I was only making sure that it is from his cues that 2 hours works for you, not an *idea* that this *should* work.
You might not be able to change how easy he is to put down, but I'm sure you can try a few things to make it easier, and stretching 3 naps into 2 can be a good start. It sounds like he is able to sleep for long enough stretches, and at 5 months old might be able to be active enough to stretch 2 hours a bit longer. Transitions can be difficult, though. You can often tell if they need a transition, though, when they start becoming difficult to put down in the evenings, or start waking up like you say he's doing now.
Transitions from 3 naps to 2, or 2 naps to one can take some patience. Move the morning nap later by, say, 10 minutes per day. He's old enough to be engaged in his surroundings now-- you might be able to distract him for just a few minutes without being overtired. Then push bedtime later by 10 minutes each day. Don't postpone the 2nd nap. Let him go down when he's ready. Try not to be in the car (if he falls asleep there) before naptime until he is firmly established in a 2-nap routine, if you can at all help it.
I wouldn't assume that you can fix this personality entirely, though. Eventually you will run out of naps to eliminate and he still might not be easy to ease into sleep. Establish habits of soothing-time before bed. Dim the house lights slightly. Keep the TV off.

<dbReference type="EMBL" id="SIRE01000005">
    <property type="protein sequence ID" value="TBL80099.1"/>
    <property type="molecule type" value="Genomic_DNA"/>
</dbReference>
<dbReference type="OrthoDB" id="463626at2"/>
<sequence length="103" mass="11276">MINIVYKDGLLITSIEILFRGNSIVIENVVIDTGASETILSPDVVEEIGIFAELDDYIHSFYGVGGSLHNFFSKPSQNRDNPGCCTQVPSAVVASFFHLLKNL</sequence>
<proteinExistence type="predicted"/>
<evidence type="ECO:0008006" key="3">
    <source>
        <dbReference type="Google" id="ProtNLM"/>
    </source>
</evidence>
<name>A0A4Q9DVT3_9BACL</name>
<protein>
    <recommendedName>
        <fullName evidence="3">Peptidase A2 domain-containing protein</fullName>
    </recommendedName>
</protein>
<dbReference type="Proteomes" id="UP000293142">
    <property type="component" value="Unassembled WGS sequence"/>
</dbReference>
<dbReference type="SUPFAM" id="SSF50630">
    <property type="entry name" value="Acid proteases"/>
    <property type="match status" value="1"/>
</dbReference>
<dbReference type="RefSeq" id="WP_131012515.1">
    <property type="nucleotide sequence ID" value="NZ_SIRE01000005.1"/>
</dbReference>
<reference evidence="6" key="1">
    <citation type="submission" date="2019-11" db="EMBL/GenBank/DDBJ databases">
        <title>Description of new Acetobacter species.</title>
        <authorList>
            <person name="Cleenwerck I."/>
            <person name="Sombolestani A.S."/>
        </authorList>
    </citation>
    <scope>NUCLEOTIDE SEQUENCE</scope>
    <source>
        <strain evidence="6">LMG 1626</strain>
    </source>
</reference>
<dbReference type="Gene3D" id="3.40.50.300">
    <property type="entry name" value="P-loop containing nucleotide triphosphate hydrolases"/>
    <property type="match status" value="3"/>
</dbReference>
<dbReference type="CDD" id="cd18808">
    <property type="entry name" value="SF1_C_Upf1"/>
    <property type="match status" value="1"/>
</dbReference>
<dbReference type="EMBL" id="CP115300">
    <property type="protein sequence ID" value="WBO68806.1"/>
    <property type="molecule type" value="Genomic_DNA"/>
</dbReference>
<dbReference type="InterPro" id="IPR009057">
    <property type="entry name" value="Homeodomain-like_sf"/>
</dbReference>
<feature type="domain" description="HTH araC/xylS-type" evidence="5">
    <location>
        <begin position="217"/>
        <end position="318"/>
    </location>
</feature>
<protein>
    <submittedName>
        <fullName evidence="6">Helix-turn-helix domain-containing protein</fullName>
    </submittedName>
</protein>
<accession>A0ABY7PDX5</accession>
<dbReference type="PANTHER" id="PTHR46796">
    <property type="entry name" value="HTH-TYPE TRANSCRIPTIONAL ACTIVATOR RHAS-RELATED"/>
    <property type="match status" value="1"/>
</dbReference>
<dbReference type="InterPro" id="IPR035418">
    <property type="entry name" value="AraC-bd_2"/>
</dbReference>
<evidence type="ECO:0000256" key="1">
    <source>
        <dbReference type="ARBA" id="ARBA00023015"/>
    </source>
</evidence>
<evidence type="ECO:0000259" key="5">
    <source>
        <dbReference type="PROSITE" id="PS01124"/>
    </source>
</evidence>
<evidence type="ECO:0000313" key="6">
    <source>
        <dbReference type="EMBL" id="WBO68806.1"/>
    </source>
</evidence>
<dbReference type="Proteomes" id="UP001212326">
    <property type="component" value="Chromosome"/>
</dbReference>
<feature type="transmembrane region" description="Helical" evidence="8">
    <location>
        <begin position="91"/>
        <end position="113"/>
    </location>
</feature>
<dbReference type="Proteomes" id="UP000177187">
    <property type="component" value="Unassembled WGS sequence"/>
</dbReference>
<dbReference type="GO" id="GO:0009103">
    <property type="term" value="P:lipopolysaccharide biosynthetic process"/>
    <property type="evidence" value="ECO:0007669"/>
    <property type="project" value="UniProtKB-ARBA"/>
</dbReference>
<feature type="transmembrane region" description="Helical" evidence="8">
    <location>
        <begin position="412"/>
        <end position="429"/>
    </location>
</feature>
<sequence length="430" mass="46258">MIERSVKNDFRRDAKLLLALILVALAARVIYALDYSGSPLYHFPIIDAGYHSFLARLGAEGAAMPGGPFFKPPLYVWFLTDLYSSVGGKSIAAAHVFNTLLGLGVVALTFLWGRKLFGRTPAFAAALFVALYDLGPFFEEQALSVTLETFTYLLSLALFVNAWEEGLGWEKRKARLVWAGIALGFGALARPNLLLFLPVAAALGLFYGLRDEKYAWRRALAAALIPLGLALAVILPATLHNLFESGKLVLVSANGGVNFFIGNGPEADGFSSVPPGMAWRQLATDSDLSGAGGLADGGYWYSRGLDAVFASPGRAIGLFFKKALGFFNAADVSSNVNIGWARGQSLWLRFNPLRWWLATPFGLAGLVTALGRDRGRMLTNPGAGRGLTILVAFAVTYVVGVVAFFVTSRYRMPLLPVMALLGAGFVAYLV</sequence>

Remember also that we are having the lightest evenings of the year right now. That can translate into difficult sleep transitions for everybody.
I know my 2nd daughter was very difficult to put down, and with a difficult older sister, we pretty much gave up naps for everybody when she was 18 months old. She *did* need them, but dd2 was phasing out of them, and doing both together was *impossible* and it was less tortuous for me if I trained myself to not expect a nap from them or a nap or break for me.
Hang in there. Nothing ever stays the same with raising little ones.
"She is a mermaid, but approach her with caution. Her mind swims at a depth most would drown in."